The purpose of this paper is to develop a theory that is sufficiently adapted to sector competitiveness. The case of greenhouse vegetable production in The Netherlands and Switzerland is used to explain differences in sector competitiveness.
Interviews focusing on the fields of spatial planning, labor, energy supply, and market organization were carried out with stakeholders and producers in both countries and evaluated by Grounded Theory.
The work shows that the flexibility not only of producers, but also of the whole institutional framework in The Netherlands exceeds the flexibility on the Swiss side by far, which may be an important factor for explaining differences in competitiveness.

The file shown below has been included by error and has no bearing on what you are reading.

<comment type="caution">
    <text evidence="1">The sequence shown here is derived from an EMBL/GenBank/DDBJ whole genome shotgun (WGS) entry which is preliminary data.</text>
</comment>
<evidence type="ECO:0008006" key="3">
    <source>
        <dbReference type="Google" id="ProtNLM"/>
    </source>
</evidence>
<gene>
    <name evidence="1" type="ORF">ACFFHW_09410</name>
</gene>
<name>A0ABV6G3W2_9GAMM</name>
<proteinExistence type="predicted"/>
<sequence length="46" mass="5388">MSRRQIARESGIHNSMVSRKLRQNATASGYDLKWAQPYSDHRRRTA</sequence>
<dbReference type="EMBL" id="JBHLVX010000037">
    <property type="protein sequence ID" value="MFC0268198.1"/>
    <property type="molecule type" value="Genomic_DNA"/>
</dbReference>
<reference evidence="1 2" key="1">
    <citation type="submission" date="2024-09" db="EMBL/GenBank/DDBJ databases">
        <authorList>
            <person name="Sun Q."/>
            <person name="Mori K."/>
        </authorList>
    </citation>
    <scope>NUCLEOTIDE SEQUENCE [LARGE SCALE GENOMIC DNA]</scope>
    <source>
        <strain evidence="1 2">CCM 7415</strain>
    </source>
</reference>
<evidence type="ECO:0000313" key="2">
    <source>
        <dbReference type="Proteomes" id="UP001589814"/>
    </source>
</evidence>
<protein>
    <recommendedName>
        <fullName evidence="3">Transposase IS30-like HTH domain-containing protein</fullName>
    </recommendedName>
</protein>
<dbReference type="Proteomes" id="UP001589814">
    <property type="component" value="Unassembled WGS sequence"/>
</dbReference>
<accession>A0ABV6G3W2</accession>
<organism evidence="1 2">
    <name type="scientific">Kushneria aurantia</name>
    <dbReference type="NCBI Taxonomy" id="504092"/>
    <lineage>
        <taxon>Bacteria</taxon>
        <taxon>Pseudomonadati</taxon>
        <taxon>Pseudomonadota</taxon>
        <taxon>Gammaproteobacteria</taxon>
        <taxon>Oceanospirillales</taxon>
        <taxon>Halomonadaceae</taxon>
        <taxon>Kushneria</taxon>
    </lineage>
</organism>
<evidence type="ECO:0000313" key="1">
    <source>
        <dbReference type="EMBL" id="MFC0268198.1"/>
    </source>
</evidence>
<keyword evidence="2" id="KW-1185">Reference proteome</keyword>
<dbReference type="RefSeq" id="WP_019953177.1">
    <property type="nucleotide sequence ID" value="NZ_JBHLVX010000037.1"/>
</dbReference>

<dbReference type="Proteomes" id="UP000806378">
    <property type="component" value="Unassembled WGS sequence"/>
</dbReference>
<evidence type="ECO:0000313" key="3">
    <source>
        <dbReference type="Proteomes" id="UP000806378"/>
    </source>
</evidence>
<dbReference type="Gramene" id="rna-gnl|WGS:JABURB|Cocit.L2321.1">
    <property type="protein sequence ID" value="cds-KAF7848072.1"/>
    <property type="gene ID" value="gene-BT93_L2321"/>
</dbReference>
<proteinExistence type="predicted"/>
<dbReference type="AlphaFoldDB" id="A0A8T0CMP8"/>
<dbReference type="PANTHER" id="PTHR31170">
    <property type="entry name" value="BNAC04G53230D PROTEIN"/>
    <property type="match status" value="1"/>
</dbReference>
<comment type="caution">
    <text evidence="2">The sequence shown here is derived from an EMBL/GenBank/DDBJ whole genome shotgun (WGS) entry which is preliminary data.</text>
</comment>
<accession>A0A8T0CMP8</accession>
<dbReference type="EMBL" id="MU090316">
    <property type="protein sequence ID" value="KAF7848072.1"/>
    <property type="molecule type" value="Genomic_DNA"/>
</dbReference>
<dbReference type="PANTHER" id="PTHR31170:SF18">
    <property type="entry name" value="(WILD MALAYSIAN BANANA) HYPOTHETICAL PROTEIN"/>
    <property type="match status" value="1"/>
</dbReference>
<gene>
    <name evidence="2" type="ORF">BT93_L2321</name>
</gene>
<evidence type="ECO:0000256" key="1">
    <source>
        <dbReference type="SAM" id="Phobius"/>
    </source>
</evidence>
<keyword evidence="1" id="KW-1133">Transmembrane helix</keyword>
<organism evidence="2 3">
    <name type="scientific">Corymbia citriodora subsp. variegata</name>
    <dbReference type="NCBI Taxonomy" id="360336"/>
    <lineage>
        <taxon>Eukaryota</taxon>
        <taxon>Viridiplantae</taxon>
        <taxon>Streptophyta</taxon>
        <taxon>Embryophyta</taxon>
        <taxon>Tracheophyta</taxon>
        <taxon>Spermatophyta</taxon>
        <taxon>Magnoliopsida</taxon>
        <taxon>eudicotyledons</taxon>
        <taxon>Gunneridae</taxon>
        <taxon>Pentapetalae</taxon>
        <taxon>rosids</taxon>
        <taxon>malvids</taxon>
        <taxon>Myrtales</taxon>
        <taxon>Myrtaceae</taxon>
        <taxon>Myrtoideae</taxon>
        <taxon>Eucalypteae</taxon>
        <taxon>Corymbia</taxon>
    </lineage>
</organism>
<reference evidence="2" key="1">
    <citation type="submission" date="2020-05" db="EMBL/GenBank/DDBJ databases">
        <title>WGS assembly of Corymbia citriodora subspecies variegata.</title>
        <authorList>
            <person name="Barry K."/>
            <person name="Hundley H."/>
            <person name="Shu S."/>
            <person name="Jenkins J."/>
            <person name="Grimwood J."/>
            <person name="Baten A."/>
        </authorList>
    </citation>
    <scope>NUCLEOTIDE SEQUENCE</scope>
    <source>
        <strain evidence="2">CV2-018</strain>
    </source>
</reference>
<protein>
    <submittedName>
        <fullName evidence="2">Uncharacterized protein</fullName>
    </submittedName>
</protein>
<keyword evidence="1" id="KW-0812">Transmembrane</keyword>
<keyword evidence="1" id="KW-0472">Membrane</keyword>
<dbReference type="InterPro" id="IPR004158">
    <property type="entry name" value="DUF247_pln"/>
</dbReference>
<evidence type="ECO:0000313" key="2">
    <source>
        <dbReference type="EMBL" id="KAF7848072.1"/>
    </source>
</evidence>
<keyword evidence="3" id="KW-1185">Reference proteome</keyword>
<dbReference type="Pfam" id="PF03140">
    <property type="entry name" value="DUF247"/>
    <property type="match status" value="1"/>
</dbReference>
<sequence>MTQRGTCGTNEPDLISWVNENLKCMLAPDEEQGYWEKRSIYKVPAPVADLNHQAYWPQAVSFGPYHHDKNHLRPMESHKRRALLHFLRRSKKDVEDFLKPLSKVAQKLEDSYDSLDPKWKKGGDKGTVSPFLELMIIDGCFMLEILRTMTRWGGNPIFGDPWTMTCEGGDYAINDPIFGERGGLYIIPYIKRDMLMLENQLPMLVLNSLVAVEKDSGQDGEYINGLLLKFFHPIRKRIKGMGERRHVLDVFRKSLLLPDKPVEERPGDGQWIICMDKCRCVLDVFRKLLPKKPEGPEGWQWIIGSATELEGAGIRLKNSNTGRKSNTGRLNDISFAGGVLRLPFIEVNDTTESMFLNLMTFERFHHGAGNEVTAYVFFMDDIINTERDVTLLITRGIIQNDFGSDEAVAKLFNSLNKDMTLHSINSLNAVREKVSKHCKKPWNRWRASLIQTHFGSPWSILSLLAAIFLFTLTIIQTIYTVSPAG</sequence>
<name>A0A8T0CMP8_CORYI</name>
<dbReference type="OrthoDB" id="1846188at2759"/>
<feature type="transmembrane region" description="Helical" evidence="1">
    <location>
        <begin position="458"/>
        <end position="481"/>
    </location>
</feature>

The result that it is a basic difference in flexibility and adaptability that determines sector competitiveness is valid for the vegetable sector. It should be examined whether similar patterns can be found in other sectors.
The competitiveness discussion is transferred to a new economic level, namely the economic sector. Likewise, new answers are found in looking for explanations for differences in competitiveness.
Mann, S., Breukers, A., Schweiger, J. and Mack, G. (2011), "Greenhouse vegetable production in The Netherlands and Switzerland: A grounded look at sector competitiveness", Competitiveness Review, Vol. 21 No. 4, pp. 339-351. https://doi.org/10.1108/10595421111152147Download as .RIS
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